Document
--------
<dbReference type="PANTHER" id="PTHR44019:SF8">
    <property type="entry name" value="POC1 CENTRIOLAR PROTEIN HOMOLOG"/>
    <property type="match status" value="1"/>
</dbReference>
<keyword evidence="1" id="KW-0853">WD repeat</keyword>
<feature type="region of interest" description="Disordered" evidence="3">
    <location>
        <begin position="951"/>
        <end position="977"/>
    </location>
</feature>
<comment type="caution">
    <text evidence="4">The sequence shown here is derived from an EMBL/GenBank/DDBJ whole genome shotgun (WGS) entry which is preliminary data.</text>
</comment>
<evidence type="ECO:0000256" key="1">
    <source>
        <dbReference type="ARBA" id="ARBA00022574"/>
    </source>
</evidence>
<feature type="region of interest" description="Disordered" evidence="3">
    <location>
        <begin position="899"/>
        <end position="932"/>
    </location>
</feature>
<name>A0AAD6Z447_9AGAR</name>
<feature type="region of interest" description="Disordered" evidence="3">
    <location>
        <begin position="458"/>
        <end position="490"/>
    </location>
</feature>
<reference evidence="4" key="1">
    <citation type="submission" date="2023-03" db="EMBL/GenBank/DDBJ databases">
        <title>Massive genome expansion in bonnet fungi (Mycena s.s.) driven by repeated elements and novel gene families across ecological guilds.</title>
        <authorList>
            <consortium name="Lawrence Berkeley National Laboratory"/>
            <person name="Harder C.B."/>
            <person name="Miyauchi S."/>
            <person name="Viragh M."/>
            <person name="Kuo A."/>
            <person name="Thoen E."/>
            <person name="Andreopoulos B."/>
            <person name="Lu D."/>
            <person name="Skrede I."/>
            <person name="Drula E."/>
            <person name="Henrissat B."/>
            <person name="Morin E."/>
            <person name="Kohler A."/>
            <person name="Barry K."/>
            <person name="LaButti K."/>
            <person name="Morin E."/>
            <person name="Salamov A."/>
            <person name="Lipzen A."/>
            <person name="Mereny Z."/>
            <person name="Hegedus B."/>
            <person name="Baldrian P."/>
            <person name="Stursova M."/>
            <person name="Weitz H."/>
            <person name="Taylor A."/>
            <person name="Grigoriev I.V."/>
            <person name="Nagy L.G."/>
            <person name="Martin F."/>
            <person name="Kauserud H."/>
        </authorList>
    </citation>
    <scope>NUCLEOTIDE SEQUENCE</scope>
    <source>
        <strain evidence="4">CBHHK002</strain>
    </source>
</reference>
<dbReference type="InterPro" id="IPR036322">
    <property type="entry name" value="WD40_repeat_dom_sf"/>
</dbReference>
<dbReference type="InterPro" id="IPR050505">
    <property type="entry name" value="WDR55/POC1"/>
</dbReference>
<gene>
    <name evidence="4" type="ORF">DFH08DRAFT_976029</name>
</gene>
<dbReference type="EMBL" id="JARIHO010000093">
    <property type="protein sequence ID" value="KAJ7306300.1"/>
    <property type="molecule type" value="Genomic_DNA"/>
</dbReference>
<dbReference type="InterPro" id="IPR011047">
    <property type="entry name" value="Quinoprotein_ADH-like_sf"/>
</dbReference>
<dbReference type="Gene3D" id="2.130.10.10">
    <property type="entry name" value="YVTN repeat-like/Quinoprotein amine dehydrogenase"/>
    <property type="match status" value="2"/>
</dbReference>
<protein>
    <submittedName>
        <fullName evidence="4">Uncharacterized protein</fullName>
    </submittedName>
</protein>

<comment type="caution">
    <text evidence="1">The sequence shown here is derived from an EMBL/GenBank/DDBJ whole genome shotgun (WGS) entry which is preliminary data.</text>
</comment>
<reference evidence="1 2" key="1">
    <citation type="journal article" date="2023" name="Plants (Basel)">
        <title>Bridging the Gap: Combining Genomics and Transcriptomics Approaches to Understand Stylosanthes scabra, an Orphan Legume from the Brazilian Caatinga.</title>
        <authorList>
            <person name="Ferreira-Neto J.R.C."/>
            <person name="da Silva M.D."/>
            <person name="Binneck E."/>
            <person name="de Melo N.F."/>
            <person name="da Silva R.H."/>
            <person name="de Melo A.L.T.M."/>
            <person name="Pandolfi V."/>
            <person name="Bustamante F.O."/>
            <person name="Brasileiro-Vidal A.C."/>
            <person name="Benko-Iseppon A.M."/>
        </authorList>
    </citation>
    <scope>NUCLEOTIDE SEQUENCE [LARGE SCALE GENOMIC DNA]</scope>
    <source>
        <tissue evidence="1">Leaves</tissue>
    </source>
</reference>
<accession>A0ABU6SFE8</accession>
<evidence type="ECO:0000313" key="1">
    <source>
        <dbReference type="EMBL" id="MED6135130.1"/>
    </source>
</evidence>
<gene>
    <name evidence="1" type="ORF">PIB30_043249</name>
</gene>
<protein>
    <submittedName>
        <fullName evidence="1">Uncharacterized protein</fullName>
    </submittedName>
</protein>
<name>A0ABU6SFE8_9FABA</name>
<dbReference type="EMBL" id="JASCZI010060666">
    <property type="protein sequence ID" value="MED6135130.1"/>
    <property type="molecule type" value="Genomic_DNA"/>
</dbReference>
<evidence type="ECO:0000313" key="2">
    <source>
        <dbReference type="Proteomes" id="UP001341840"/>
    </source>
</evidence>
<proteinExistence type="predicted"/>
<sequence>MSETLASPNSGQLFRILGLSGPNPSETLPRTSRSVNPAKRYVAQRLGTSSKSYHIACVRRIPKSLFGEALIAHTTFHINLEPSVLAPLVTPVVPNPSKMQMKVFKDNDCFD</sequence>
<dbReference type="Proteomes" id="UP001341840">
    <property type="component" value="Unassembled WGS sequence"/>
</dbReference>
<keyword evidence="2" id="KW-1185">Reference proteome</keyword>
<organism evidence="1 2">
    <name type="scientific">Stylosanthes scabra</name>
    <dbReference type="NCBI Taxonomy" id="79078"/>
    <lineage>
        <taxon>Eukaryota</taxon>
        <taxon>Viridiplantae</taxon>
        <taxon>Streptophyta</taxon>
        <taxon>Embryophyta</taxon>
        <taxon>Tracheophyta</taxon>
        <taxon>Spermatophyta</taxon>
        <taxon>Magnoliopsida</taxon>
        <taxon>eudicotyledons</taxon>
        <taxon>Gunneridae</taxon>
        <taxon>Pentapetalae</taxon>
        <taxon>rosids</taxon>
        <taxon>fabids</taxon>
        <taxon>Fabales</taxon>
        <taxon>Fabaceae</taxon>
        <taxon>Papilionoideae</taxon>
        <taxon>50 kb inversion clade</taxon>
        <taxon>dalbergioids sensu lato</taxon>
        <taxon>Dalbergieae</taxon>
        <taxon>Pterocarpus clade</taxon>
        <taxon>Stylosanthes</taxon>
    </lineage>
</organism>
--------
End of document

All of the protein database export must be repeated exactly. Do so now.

<dbReference type="PANTHER" id="PTHR44019:SF8">
    <property type="entry name" value="POC1 CENTRIOLAR PROTEIN HOMOLOG"/>
    <property type="match status" value="1"/>
</dbReference>
<keyword evidence="1" id="KW-0853">WD repeat</keyword>
<feature type="region of interest" description="Disordered" evidence="3">
    <location>
        <begin position="951"/>
        <end position="977"/>
    </location>
</feature>
<comment type="caution">
    <text evidence="4">The sequence shown here is derived from an EMBL/GenBank/DDBJ whole genome shotgun (WGS) entry which is preliminary data.</text>
</comment>
<evidence type="ECO:0000256" key="1">
    <source>
        <dbReference type="ARBA" id="ARBA00022574"/>
    </source>
</evidence>
<feature type="region of interest" description="Disordered" evidence="3">
    <location>
        <begin position="899"/>
        <end position="932"/>
    </location>
</feature>
<name>A0AAD6Z447_9AGAR</name>
<feature type="region of interest" description="Disordered" evidence="3">
    <location>
        <begin position="458"/>
        <end position="490"/>
    </location>
</feature>
<reference evidence="4" key="1">
    <citation type="submission" date="2023-03" db="EMBL/GenBank/DDBJ databases">
        <title>Massive genome expansion in bonnet fungi (Mycena s.s.) driven by repeated elements and novel gene families across ecological guilds.</title>
        <authorList>
            <consortium name="Lawrence Berkeley National Laboratory"/>
            <person name="Harder C.B."/>
            <person name="Miyauchi S."/>
            <person name="Viragh M."/>
            <person name="Kuo A."/>
            <person name="Thoen E."/>
            <person name="Andreopoulos B."/>
            <person name="Lu D."/>
            <person name="Skrede I."/>
            <person name="Drula E."/>
            <person name="Henrissat B."/>
            <person name="Morin E."/>
            <person name="Kohler A."/>
            <person name="Barry K."/>
            <person name="LaButti K."/>
            <person name="Morin E."/>
            <person name="Salamov A."/>
            <person name="Lipzen A."/>
            <person name="Mereny Z."/>
            <person name="Hegedus B."/>
            <person name="Baldrian P."/>
            <person name="Stursova M."/>
            <person name="Weitz H."/>
            <person name="Taylor A."/>
            <person name="Grigoriev I.V."/>
            <person name="Nagy L.G."/>
            <person name="Martin F."/>
            <person name="Kauserud H."/>
        </authorList>
    </citation>
    <scope>NUCLEOTIDE SEQUENCE</scope>
    <source>
        <strain evidence="4">CBHHK002</strain>
    </source>
</reference>
<dbReference type="InterPro" id="IPR036322">
    <property type="entry name" value="WD40_repeat_dom_sf"/>
</dbReference>
<dbReference type="InterPro" id="IPR050505">
    <property type="entry name" value="WDR55/POC1"/>
</dbReference>
<gene>
    <name evidence="4" type="ORF">DFH08DRAFT_976029</name>
</gene>
<dbReference type="EMBL" id="JARIHO010000093">
    <property type="protein sequence ID" value="KAJ7306300.1"/>
    <property type="molecule type" value="Genomic_DNA"/>
</dbReference>
<dbReference type="InterPro" id="IPR011047">
    <property type="entry name" value="Quinoprotein_ADH-like_sf"/>
</dbReference>
<dbReference type="Gene3D" id="2.130.10.10">
    <property type="entry name" value="YVTN repeat-like/Quinoprotein amine dehydrogenase"/>
    <property type="match status" value="2"/>
</dbReference>
<protein>
    <submittedName>
        <fullName evidence="4">Uncharacterized protein</fullName>
    </submittedName>
</protein>

<comment type="caution">
    <text evidence="1">The sequence shown here is derived from an EMBL/GenBank/DDBJ whole genome shotgun (WGS) entry which is preliminary data.</text>
</comment>
<reference evidence="1 2" key="1">
    <citation type="journal article" date="2023" name="Plants (Basel)">
        <title>Bridging the Gap: Combining Genomics and Transcriptomics Approaches to Understand Stylosanthes scabra, an Orphan Legume from the Brazilian Caatinga.</title>
        <authorList>
            <person name="Ferreira-Neto J.R.C."/>
            <person name="da Silva M.D."/>
            <person name="Binneck E."/>
            <person name="de Melo N.F."/>
            <person name="da Silva R.H."/>
            <person name="de Melo A.L.T.M."/>
            <person name="Pandolfi V."/>
            <person name="Bustamante F.O."/>
            <person name="Brasileiro-Vidal A.C."/>
            <person name="Benko-Iseppon A.M."/>
        </authorList>
    </citation>
    <scope>NUCLEOTIDE SEQUENCE [LARGE SCALE GENOMIC DNA]</scope>
    <source>
        <tissue evidence="1">Leaves</tissue>
    </source>
</reference>
<accession>A0ABU6SFE8</accession>
<evidence type="ECO:0000313" key="1">
    <source>
        <dbReference type="EMBL" id="MED6135130.1"/>
    </source>
</evidence>
<gene>
    <name evidence="1" type="ORF">PIB30_043249</name>
</gene>
<protein>
    <submittedName>
        <fullName evidence="1">Uncharacterized protein</fullName>
    </submittedName>
</protein>
<name>A0ABU6SFE8_9FABA</name>
<dbReference type="EMBL" id="JASCZI010060666">
    <property type="protein sequence ID" value="MED6135130.1"/>
    <property type="molecule type" value="Genomic_DNA"/>
</dbReference>
<evidence type="ECO:0000313" key="2">
    <source>
        <dbReference type="Proteomes" id="UP001341840"/>
    </source>
</evidence>
<proteinExistence type="predicted"/>
<sequence>MSETLASPNSGQLFRILGLSGPNPSETLPRTSRSVNPAKRYVAQRLGTSSKSYHIACVRRIPKSLFGEALIAHTTFHINLEPSVLAPLVTPVVPNPSKMQMKVFKDNDCFD</sequence>
<dbReference type="Proteomes" id="UP001341840">
    <property type="component" value="Unassembled WGS sequence"/>
</dbReference>
<keyword evidence="2" id="KW-1185">Reference proteome</keyword>
<organism evidence="1 2">
    <name type="scientific">Stylosanthes scabra</name>
    <dbReference type="NCBI Taxonomy" id="79078"/>
    <lineage>
        <taxon>Eukaryota</taxon>
        <taxon>Viridiplantae</taxon>
        <taxon>Streptophyta</taxon>
        <taxon>Embryophyta</taxon>
        <taxon>Tracheophyta</taxon>
        <taxon>Spermatophyta</taxon>
        <taxon>Magnoliopsida</taxon>
        <taxon>eudicotyledons</taxon>
        <taxon>Gunneridae</taxon>
        <taxon>Pentapetalae</taxon>
        <taxon>rosids</taxon>
        <taxon>fabids</taxon>
        <taxon>Fabales</taxon>
        <taxon>Fabaceae</taxon>
        <taxon>Papilionoideae</taxon>
        <taxon>50 kb inversion clade</taxon>
        <taxon>dalbergioids sensu lato</taxon>
        <taxon>Dalbergieae</taxon>
        <taxon>Pterocarpus clade</taxon>
        <taxon>Stylosanthes</taxon>
    </lineage>
</organism>